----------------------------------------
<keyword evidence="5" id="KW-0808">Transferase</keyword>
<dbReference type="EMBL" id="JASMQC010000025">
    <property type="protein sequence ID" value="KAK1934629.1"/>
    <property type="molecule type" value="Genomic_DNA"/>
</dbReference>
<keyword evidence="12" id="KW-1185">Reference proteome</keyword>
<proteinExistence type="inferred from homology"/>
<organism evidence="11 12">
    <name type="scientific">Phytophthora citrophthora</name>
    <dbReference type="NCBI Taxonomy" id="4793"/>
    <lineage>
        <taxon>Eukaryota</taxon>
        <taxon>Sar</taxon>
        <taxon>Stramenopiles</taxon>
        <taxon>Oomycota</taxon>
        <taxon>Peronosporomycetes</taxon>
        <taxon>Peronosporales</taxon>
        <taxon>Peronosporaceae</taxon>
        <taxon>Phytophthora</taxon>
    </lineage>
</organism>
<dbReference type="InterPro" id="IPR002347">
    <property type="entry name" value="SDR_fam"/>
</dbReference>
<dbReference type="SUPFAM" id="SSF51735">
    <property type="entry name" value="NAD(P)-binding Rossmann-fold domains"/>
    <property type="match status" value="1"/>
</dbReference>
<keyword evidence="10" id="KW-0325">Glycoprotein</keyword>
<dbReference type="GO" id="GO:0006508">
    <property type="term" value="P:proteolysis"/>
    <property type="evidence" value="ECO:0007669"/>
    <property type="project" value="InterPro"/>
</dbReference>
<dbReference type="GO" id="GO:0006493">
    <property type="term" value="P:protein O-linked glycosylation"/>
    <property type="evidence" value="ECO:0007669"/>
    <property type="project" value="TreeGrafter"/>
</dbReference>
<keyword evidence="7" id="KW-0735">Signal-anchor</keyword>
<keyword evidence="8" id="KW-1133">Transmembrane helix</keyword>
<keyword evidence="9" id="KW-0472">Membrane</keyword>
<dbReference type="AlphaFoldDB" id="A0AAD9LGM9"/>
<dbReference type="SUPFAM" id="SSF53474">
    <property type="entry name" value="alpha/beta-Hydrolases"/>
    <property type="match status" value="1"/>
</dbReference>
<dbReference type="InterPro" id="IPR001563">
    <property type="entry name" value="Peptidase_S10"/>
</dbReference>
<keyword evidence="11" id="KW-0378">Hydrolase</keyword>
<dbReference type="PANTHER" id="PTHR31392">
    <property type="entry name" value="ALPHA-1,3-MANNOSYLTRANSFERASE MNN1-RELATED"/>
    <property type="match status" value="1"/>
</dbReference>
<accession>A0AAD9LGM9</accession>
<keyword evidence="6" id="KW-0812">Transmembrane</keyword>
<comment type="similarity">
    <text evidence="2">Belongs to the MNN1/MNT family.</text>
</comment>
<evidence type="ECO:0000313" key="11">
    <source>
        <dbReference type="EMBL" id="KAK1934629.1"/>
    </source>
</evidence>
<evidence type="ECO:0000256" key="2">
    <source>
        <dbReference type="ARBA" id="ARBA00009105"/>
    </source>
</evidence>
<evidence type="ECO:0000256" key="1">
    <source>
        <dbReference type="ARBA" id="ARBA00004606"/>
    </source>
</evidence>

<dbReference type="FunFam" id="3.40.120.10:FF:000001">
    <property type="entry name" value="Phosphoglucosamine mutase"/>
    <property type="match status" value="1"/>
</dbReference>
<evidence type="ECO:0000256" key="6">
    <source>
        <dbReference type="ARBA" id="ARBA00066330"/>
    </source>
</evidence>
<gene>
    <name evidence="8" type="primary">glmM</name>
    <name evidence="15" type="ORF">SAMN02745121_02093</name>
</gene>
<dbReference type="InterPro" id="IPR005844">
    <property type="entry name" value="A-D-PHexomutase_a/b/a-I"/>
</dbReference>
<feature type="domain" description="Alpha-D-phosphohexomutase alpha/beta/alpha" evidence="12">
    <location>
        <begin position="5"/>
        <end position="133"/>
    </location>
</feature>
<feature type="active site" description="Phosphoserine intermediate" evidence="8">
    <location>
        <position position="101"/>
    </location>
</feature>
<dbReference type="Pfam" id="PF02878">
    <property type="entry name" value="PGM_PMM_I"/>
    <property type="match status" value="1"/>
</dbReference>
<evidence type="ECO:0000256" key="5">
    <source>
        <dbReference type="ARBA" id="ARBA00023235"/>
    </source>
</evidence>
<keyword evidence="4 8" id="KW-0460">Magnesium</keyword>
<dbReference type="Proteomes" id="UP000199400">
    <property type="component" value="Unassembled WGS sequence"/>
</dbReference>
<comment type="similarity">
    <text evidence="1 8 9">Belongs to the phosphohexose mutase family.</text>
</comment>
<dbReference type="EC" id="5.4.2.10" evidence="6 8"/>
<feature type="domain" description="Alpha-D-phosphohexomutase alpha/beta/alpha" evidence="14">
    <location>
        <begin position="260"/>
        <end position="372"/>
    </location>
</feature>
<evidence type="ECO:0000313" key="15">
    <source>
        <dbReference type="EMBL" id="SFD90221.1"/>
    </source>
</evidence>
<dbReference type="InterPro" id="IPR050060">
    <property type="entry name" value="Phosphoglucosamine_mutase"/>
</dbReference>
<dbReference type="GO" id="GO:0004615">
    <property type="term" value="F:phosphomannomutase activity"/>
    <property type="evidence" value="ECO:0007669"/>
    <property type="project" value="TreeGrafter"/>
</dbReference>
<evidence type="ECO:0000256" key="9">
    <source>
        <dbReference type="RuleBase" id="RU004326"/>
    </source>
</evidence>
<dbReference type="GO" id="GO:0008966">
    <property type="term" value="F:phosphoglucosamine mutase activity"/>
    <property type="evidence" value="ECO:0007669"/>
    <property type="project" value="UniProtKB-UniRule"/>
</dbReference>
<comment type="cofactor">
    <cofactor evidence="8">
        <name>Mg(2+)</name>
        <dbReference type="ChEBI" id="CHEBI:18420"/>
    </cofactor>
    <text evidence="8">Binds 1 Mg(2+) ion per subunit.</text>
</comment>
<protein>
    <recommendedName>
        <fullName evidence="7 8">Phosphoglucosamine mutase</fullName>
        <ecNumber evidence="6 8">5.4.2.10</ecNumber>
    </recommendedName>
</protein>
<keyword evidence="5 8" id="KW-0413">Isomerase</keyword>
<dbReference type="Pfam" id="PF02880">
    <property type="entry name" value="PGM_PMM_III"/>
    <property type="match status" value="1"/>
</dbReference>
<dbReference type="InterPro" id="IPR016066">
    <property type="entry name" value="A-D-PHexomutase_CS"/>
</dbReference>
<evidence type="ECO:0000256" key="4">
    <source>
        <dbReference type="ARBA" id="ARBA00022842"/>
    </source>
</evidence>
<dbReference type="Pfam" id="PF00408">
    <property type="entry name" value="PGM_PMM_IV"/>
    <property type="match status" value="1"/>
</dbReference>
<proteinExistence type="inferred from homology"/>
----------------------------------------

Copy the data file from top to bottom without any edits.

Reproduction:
<keyword evidence="5" id="KW-0808">Transferase</keyword>
<dbReference type="EMBL" id="JASMQC010000025">
    <property type="protein sequence ID" value="KAK1934629.1"/>
    <property type="molecule type" value="Genomic_DNA"/>
</dbReference>
<keyword evidence="12" id="KW-1185">Reference proteome</keyword>
<proteinExistence type="inferred from homology"/>
<organism evidence="11 12">
    <name type="scientific">Phytophthora citrophthora</name>
    <dbReference type="NCBI Taxonomy" id="4793"/>
    <lineage>
        <taxon>Eukaryota</taxon>
        <taxon>Sar</taxon>
        <taxon>Stramenopiles</taxon>
        <taxon>Oomycota</taxon>
        <taxon>Peronosporomycetes</taxon>
        <taxon>Peronosporales</taxon>
        <taxon>Peronosporaceae</taxon>
        <taxon>Phytophthora</taxon>
    </lineage>
</organism>
<dbReference type="InterPro" id="IPR002347">
    <property type="entry name" value="SDR_fam"/>
</dbReference>
<dbReference type="SUPFAM" id="SSF51735">
    <property type="entry name" value="NAD(P)-binding Rossmann-fold domains"/>
    <property type="match status" value="1"/>
</dbReference>
<keyword evidence="10" id="KW-0325">Glycoprotein</keyword>
<dbReference type="GO" id="GO:0006508">
    <property type="term" value="P:proteolysis"/>
    <property type="evidence" value="ECO:0007669"/>
    <property type="project" value="InterPro"/>
</dbReference>
<dbReference type="GO" id="GO:0006493">
    <property type="term" value="P:protein O-linked glycosylation"/>
    <property type="evidence" value="ECO:0007669"/>
    <property type="project" value="TreeGrafter"/>
</dbReference>
<keyword evidence="7" id="KW-0735">Signal-anchor</keyword>
<keyword evidence="8" id="KW-1133">Transmembrane helix</keyword>
<keyword evidence="9" id="KW-0472">Membrane</keyword>
<dbReference type="AlphaFoldDB" id="A0AAD9LGM9"/>
<dbReference type="SUPFAM" id="SSF53474">
    <property type="entry name" value="alpha/beta-Hydrolases"/>
    <property type="match status" value="1"/>
</dbReference>
<dbReference type="InterPro" id="IPR001563">
    <property type="entry name" value="Peptidase_S10"/>
</dbReference>
<keyword evidence="11" id="KW-0378">Hydrolase</keyword>
<dbReference type="PANTHER" id="PTHR31392">
    <property type="entry name" value="ALPHA-1,3-MANNOSYLTRANSFERASE MNN1-RELATED"/>
    <property type="match status" value="1"/>
</dbReference>
<accession>A0AAD9LGM9</accession>
<keyword evidence="6" id="KW-0812">Transmembrane</keyword>
<comment type="similarity">
    <text evidence="2">Belongs to the MNN1/MNT family.</text>
</comment>
<evidence type="ECO:0000313" key="11">
    <source>
        <dbReference type="EMBL" id="KAK1934629.1"/>
    </source>
</evidence>
<evidence type="ECO:0000256" key="2">
    <source>
        <dbReference type="ARBA" id="ARBA00009105"/>
    </source>
</evidence>
<evidence type="ECO:0000256" key="1">
    <source>
        <dbReference type="ARBA" id="ARBA00004606"/>
    </source>
</evidence>

<dbReference type="FunFam" id="3.40.120.10:FF:000001">
    <property type="entry name" value="Phosphoglucosamine mutase"/>
    <property type="match status" value="1"/>
</dbReference>
<evidence type="ECO:0000256" key="6">
    <source>
        <dbReference type="ARBA" id="ARBA00066330"/>
    </source>
</evidence>
<gene>
    <name evidence="8" type="primary">glmM</name>
    <name evidence="15" type="ORF">SAMN02745121_02093</name>
</gene>
<dbReference type="InterPro" id="IPR005844">
    <property type="entry name" value="A-D-PHexomutase_a/b/a-I"/>
</dbReference>
<feature type="domain" description="Alpha-D-phosphohexomutase alpha/beta/alpha" evidence="12">
    <location>
        <begin position="5"/>
        <end position="133"/>
    </location>
</feature>
<feature type="active site" description="Phosphoserine intermediate" evidence="8">
    <location>
        <position position="101"/>
    </location>
</feature>
<dbReference type="Pfam" id="PF02878">
    <property type="entry name" value="PGM_PMM_I"/>
    <property type="match status" value="1"/>
</dbReference>
<evidence type="ECO:0000256" key="5">
    <source>
        <dbReference type="ARBA" id="ARBA00023235"/>
    </source>
</evidence>
<keyword evidence="4 8" id="KW-0460">Magnesium</keyword>
<dbReference type="Proteomes" id="UP000199400">
    <property type="component" value="Unassembled WGS sequence"/>
</dbReference>
<comment type="similarity">
    <text evidence="1 8 9">Belongs to the phosphohexose mutase family.</text>
</comment>
<dbReference type="EC" id="5.4.2.10" evidence="6 8"/>
<feature type="domain" description="Alpha-D-phosphohexomutase alpha/beta/alpha" evidence="14">
    <location>
        <begin position="260"/>
        <end position="372"/>
    </location>
</feature>
<evidence type="ECO:0000313" key="15">
    <source>
        <dbReference type="EMBL" id="SFD90221.1"/>
    </source>
</evidence>
<dbReference type="InterPro" id="IPR050060">
    <property type="entry name" value="Phosphoglucosamine_mutase"/>
</dbReference>
<dbReference type="GO" id="GO:0004615">
    <property type="term" value="F:phosphomannomutase activity"/>
    <property type="evidence" value="ECO:0007669"/>
    <property type="project" value="TreeGrafter"/>
</dbReference>
<evidence type="ECO:0000256" key="9">
    <source>
        <dbReference type="RuleBase" id="RU004326"/>
    </source>
</evidence>
<dbReference type="GO" id="GO:0008966">
    <property type="term" value="F:phosphoglucosamine mutase activity"/>
    <property type="evidence" value="ECO:0007669"/>
    <property type="project" value="UniProtKB-UniRule"/>
</dbReference>
<comment type="cofactor">
    <cofactor evidence="8">
        <name>Mg(2+)</name>
        <dbReference type="ChEBI" id="CHEBI:18420"/>
    </cofactor>
    <text evidence="8">Binds 1 Mg(2+) ion per subunit.</text>
</comment>
<protein>
    <recommendedName>
        <fullName evidence="7 8">Phosphoglucosamine mutase</fullName>
        <ecNumber evidence="6 8">5.4.2.10</ecNumber>
    </recommendedName>
</protein>
<keyword evidence="5 8" id="KW-0413">Isomerase</keyword>
<dbReference type="Pfam" id="PF02880">
    <property type="entry name" value="PGM_PMM_III"/>
    <property type="match status" value="1"/>
</dbReference>
<dbReference type="InterPro" id="IPR016066">
    <property type="entry name" value="A-D-PHexomutase_CS"/>
</dbReference>
<evidence type="ECO:0000256" key="4">
    <source>
        <dbReference type="ARBA" id="ARBA00022842"/>
    </source>
</evidence>
<dbReference type="Pfam" id="PF00408">
    <property type="entry name" value="PGM_PMM_IV"/>
    <property type="match status" value="1"/>
</dbReference>
<proteinExistence type="inferred from homology"/>